Article by: Maria Cagnazzo
Translation by: Melissa Borgnino
A wind instrument played with uncertainty takes us into a blurred and just as uncertain world.
Let the Summer Never Come Again is entirely filmed with an old mobile phone, and the low quality of the images hits us with astounding force from the very beginning. The director is intentionally vague, forcing us to stay in the dark without clearly showing what is really going on. But we do not need to see well in order to understand the distress that pours out from every single sequence. This is the style of the author, which pervades the entire movie.
The main character in Alexandre Koberdize’s first work is a young Georgian dancer who heads to Tbilisi for a try-out. After many rejections from famous choreographers, he reinvents his life thanks to his love story with a policeman.
The plot is fairly simple and divided into three sections, each marked by a fade-out, followed by the number of the narrative chapter we’re in and by the only high definition sequence in the movie, which recurs three times: a camera focuses on a screening room, and we are taken inside a cinema. The author explains what he is narrating through a voice-over that recounts a war-related episode, calling to mind a particular smell experienced first-hand. Even though we can’t fully understand, it’s like we’re supposed to feel that moment with all our senses as well, to became aware of what is being narrated.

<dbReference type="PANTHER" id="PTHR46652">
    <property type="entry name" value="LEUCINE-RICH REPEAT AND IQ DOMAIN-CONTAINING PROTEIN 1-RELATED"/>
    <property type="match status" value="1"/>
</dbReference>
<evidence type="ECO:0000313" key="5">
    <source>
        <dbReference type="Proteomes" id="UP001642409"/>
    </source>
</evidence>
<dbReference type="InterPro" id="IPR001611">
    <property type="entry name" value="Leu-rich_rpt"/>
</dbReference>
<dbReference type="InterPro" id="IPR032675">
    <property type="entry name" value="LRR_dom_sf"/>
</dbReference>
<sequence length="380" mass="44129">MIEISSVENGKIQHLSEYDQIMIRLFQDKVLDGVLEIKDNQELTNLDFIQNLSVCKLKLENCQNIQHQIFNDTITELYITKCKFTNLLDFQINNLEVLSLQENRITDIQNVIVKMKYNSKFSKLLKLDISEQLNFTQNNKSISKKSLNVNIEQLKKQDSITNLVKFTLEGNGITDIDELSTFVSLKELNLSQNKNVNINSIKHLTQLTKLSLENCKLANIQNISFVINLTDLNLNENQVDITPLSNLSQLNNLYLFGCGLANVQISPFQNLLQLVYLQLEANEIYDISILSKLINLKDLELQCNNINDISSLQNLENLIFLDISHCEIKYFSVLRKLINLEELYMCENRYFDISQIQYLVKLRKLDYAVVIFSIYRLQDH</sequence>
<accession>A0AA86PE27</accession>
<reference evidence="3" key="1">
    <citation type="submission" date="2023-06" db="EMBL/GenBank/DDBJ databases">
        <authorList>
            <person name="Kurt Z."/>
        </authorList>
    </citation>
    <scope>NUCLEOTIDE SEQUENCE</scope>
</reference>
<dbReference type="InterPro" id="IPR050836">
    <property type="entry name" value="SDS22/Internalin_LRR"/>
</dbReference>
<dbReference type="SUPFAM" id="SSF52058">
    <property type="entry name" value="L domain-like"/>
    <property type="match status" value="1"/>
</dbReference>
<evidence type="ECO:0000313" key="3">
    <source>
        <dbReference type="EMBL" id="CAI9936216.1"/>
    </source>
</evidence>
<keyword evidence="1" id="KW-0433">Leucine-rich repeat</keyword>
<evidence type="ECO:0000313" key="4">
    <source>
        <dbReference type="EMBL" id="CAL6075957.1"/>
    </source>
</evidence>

The main character uses public transportation, only showed through the details of the faces and the hands of the people who crowd them. While travelling with the dancer from one train to another, we explore the city, with its monuments and its people, with a special focus on objects, animals and children.
The pixelization of the images, the Four Thirds System of the shots (which are mostly static) and the almost complete absence of dialogues create an unexpected effect: although the images are not sharp, they are so significant that they evoke an entire world. The music, often voluntarily in contrast with the scenes it accompanies, constantly asserts itself as the preponderant element. The time of the story and the time of the plot are not defined. We do not know when the events took place, and the only element we can ascribe to a specific moment is the tale of the voice-over between the acts.
The viewer tries to recreate a past event (related to war stories) by watching what is happening in the present time. And if summer is usually the season of positivity, highly anticipated by everyone, in the movie, Summer is a synonym for war, and the uncertainty of the future is mirrored by the director’s technique.
The only thing we truly desire is for Summer to never come again.